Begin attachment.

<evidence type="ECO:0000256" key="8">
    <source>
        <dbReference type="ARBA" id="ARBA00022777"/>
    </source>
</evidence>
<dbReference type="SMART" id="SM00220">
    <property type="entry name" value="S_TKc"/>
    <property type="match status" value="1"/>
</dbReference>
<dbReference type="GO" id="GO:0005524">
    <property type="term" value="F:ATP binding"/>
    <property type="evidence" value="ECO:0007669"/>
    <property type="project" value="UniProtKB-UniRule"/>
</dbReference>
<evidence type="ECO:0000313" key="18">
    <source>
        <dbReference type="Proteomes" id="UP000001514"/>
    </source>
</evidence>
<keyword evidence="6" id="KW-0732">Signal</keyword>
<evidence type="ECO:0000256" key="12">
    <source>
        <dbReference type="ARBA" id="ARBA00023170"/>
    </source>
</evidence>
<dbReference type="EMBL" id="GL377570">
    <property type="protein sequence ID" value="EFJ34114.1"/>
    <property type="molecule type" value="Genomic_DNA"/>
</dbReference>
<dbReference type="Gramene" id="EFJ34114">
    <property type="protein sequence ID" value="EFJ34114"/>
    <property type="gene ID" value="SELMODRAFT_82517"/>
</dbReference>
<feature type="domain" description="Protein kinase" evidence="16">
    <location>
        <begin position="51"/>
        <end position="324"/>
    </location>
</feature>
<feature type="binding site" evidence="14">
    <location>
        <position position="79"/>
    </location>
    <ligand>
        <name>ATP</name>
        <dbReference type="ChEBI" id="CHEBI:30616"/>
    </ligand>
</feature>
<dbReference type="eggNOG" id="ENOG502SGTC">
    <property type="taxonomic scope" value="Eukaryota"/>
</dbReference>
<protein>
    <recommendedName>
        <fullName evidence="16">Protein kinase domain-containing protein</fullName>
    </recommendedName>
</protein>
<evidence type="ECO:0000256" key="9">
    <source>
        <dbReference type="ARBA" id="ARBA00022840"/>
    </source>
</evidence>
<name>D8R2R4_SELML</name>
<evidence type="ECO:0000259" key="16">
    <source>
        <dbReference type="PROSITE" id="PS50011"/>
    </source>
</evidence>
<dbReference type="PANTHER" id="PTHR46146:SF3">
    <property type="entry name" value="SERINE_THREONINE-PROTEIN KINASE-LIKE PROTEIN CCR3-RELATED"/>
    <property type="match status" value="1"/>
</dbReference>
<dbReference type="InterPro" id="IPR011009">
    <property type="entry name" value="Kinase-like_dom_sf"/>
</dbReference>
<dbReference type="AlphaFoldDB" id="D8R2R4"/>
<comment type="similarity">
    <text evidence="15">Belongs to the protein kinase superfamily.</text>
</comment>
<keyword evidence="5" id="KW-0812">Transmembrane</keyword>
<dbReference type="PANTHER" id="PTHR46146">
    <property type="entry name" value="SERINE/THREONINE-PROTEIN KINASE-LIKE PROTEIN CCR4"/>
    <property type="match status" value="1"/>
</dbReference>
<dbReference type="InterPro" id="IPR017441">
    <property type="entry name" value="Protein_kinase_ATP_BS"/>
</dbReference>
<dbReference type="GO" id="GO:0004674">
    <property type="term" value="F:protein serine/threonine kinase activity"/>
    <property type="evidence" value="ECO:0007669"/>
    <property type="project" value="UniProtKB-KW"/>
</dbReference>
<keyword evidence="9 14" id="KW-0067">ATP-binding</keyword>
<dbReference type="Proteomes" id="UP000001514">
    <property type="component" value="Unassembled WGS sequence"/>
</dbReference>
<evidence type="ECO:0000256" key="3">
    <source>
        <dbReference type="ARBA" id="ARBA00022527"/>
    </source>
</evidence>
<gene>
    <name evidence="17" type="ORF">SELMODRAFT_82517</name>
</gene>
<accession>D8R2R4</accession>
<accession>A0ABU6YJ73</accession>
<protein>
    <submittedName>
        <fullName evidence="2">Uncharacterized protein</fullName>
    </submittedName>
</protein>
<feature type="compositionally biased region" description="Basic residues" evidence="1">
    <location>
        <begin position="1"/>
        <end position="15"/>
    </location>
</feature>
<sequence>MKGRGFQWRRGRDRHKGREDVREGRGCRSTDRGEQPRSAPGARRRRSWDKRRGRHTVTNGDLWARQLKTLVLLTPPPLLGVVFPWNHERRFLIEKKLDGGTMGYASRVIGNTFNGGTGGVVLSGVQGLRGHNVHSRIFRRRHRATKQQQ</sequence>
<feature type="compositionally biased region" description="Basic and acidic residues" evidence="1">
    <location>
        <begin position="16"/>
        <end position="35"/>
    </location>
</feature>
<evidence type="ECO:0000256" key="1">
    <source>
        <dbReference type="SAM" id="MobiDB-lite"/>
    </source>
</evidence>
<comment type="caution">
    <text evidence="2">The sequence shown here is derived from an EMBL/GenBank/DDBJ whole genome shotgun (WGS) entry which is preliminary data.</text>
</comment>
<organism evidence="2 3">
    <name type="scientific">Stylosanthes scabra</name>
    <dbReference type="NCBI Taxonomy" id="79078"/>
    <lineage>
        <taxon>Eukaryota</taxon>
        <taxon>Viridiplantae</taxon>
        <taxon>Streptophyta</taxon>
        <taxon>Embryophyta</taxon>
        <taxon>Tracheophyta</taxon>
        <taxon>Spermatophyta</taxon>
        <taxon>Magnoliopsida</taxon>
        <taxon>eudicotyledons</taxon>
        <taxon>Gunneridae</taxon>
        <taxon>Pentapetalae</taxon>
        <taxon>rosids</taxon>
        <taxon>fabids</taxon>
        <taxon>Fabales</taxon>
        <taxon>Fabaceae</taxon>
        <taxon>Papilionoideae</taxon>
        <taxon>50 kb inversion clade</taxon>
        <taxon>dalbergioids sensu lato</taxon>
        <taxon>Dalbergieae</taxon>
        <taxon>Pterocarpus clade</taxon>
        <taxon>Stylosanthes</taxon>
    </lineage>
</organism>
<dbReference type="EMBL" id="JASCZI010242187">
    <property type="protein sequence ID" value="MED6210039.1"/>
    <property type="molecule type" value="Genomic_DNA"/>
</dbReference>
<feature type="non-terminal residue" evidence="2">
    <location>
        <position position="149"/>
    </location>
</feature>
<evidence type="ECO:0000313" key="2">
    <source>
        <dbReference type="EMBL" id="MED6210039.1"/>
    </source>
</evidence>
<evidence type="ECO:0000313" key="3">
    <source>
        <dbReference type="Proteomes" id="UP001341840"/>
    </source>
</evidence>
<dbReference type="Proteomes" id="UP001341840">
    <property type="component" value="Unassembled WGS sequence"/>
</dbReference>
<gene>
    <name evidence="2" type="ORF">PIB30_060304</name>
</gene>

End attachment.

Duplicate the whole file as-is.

<evidence type="ECO:0000256" key="8">
    <source>
        <dbReference type="ARBA" id="ARBA00022777"/>
    </source>
</evidence>
<dbReference type="SMART" id="SM00220">
    <property type="entry name" value="S_TKc"/>
    <property type="match status" value="1"/>
</dbReference>
<dbReference type="GO" id="GO:0005524">
    <property type="term" value="F:ATP binding"/>
    <property type="evidence" value="ECO:0007669"/>
    <property type="project" value="UniProtKB-UniRule"/>
</dbReference>
<evidence type="ECO:0000313" key="18">
    <source>
        <dbReference type="Proteomes" id="UP000001514"/>
    </source>
</evidence>
<keyword evidence="6" id="KW-0732">Signal</keyword>
<evidence type="ECO:0000256" key="12">
    <source>
        <dbReference type="ARBA" id="ARBA00023170"/>
    </source>
</evidence>
<dbReference type="EMBL" id="GL377570">
    <property type="protein sequence ID" value="EFJ34114.1"/>
    <property type="molecule type" value="Genomic_DNA"/>
</dbReference>
<dbReference type="Gramene" id="EFJ34114">
    <property type="protein sequence ID" value="EFJ34114"/>
    <property type="gene ID" value="SELMODRAFT_82517"/>
</dbReference>
<feature type="domain" description="Protein kinase" evidence="16">
    <location>
        <begin position="51"/>
        <end position="324"/>
    </location>
</feature>
<feature type="binding site" evidence="14">
    <location>
        <position position="79"/>
    </location>
    <ligand>
        <name>ATP</name>
        <dbReference type="ChEBI" id="CHEBI:30616"/>
    </ligand>
</feature>
<dbReference type="eggNOG" id="ENOG502SGTC">
    <property type="taxonomic scope" value="Eukaryota"/>
</dbReference>
<protein>
    <recommendedName>
        <fullName evidence="16">Protein kinase domain-containing protein</fullName>
    </recommendedName>
</protein>
<evidence type="ECO:0000256" key="9">
    <source>
        <dbReference type="ARBA" id="ARBA00022840"/>
    </source>
</evidence>
<name>D8R2R4_SELML</name>
<evidence type="ECO:0000259" key="16">
    <source>
        <dbReference type="PROSITE" id="PS50011"/>
    </source>
</evidence>
<dbReference type="PANTHER" id="PTHR46146:SF3">
    <property type="entry name" value="SERINE_THREONINE-PROTEIN KINASE-LIKE PROTEIN CCR3-RELATED"/>
    <property type="match status" value="1"/>
</dbReference>
<dbReference type="InterPro" id="IPR011009">
    <property type="entry name" value="Kinase-like_dom_sf"/>
</dbReference>
<dbReference type="AlphaFoldDB" id="D8R2R4"/>
<comment type="similarity">
    <text evidence="15">Belongs to the protein kinase superfamily.</text>
</comment>
<keyword evidence="5" id="KW-0812">Transmembrane</keyword>
<dbReference type="PANTHER" id="PTHR46146">
    <property type="entry name" value="SERINE/THREONINE-PROTEIN KINASE-LIKE PROTEIN CCR4"/>
    <property type="match status" value="1"/>
</dbReference>
<dbReference type="InterPro" id="IPR017441">
    <property type="entry name" value="Protein_kinase_ATP_BS"/>
</dbReference>
<dbReference type="GO" id="GO:0004674">
    <property type="term" value="F:protein serine/threonine kinase activity"/>
    <property type="evidence" value="ECO:0007669"/>
    <property type="project" value="UniProtKB-KW"/>
</dbReference>
<keyword evidence="9 14" id="KW-0067">ATP-binding</keyword>
<dbReference type="Proteomes" id="UP000001514">
    <property type="component" value="Unassembled WGS sequence"/>
</dbReference>
<evidence type="ECO:0000256" key="3">
    <source>
        <dbReference type="ARBA" id="ARBA00022527"/>
    </source>
</evidence>
<gene>
    <name evidence="17" type="ORF">SELMODRAFT_82517</name>
</gene>
<accession>D8R2R4</accession>
<accession>A0ABU6YJ73</accession>
<protein>
    <submittedName>
        <fullName evidence="2">Uncharacterized protein</fullName>
    </submittedName>
</protein>
<feature type="compositionally biased region" description="Basic residues" evidence="1">
    <location>
        <begin position="1"/>
        <end position="15"/>
    </location>
</feature>
<sequence>MKGRGFQWRRGRDRHKGREDVREGRGCRSTDRGEQPRSAPGARRRRSWDKRRGRHTVTNGDLWARQLKTLVLLTPPPLLGVVFPWNHERRFLIEKKLDGGTMGYASRVIGNTFNGGTGGVVLSGVQGLRGHNVHSRIFRRRHRATKQQQ</sequence>
<feature type="compositionally biased region" description="Basic and acidic residues" evidence="1">
    <location>
        <begin position="16"/>
        <end position="35"/>
    </location>
</feature>
<evidence type="ECO:0000256" key="1">
    <source>
        <dbReference type="SAM" id="MobiDB-lite"/>
    </source>
</evidence>
<comment type="caution">
    <text evidence="2">The sequence shown here is derived from an EMBL/GenBank/DDBJ whole genome shotgun (WGS) entry which is preliminary data.</text>
</comment>
<organism evidence="2 3">
    <name type="scientific">Stylosanthes scabra</name>
    <dbReference type="NCBI Taxonomy" id="79078"/>
    <lineage>
        <taxon>Eukaryota</taxon>
        <taxon>Viridiplantae</taxon>
        <taxon>Streptophyta</taxon>
        <taxon>Embryophyta</taxon>
        <taxon>Tracheophyta</taxon>
        <taxon>Spermatophyta</taxon>
        <taxon>Magnoliopsida</taxon>
        <taxon>eudicotyledons</taxon>
        <taxon>Gunneridae</taxon>
        <taxon>Pentapetalae</taxon>
        <taxon>rosids</taxon>
        <taxon>fabids</taxon>
        <taxon>Fabales</taxon>
        <taxon>Fabaceae</taxon>
        <taxon>Papilionoideae</taxon>
        <taxon>50 kb inversion clade</taxon>
        <taxon>dalbergioids sensu lato</taxon>
        <taxon>Dalbergieae</taxon>
        <taxon>Pterocarpus clade</taxon>
        <taxon>Stylosanthes</taxon>
    </lineage>
</organism>
<dbReference type="EMBL" id="JASCZI010242187">
    <property type="protein sequence ID" value="MED6210039.1"/>
    <property type="molecule type" value="Genomic_DNA"/>
</dbReference>
<feature type="non-terminal residue" evidence="2">
    <location>
        <position position="149"/>
    </location>
</feature>
<evidence type="ECO:0000313" key="2">
    <source>
        <dbReference type="EMBL" id="MED6210039.1"/>
    </source>
</evidence>
<evidence type="ECO:0000313" key="3">
    <source>
        <dbReference type="Proteomes" id="UP001341840"/>
    </source>
</evidence>
<dbReference type="Proteomes" id="UP001341840">
    <property type="component" value="Unassembled WGS sequence"/>
</dbReference>
<gene>
    <name evidence="2" type="ORF">PIB30_060304</name>
</gene>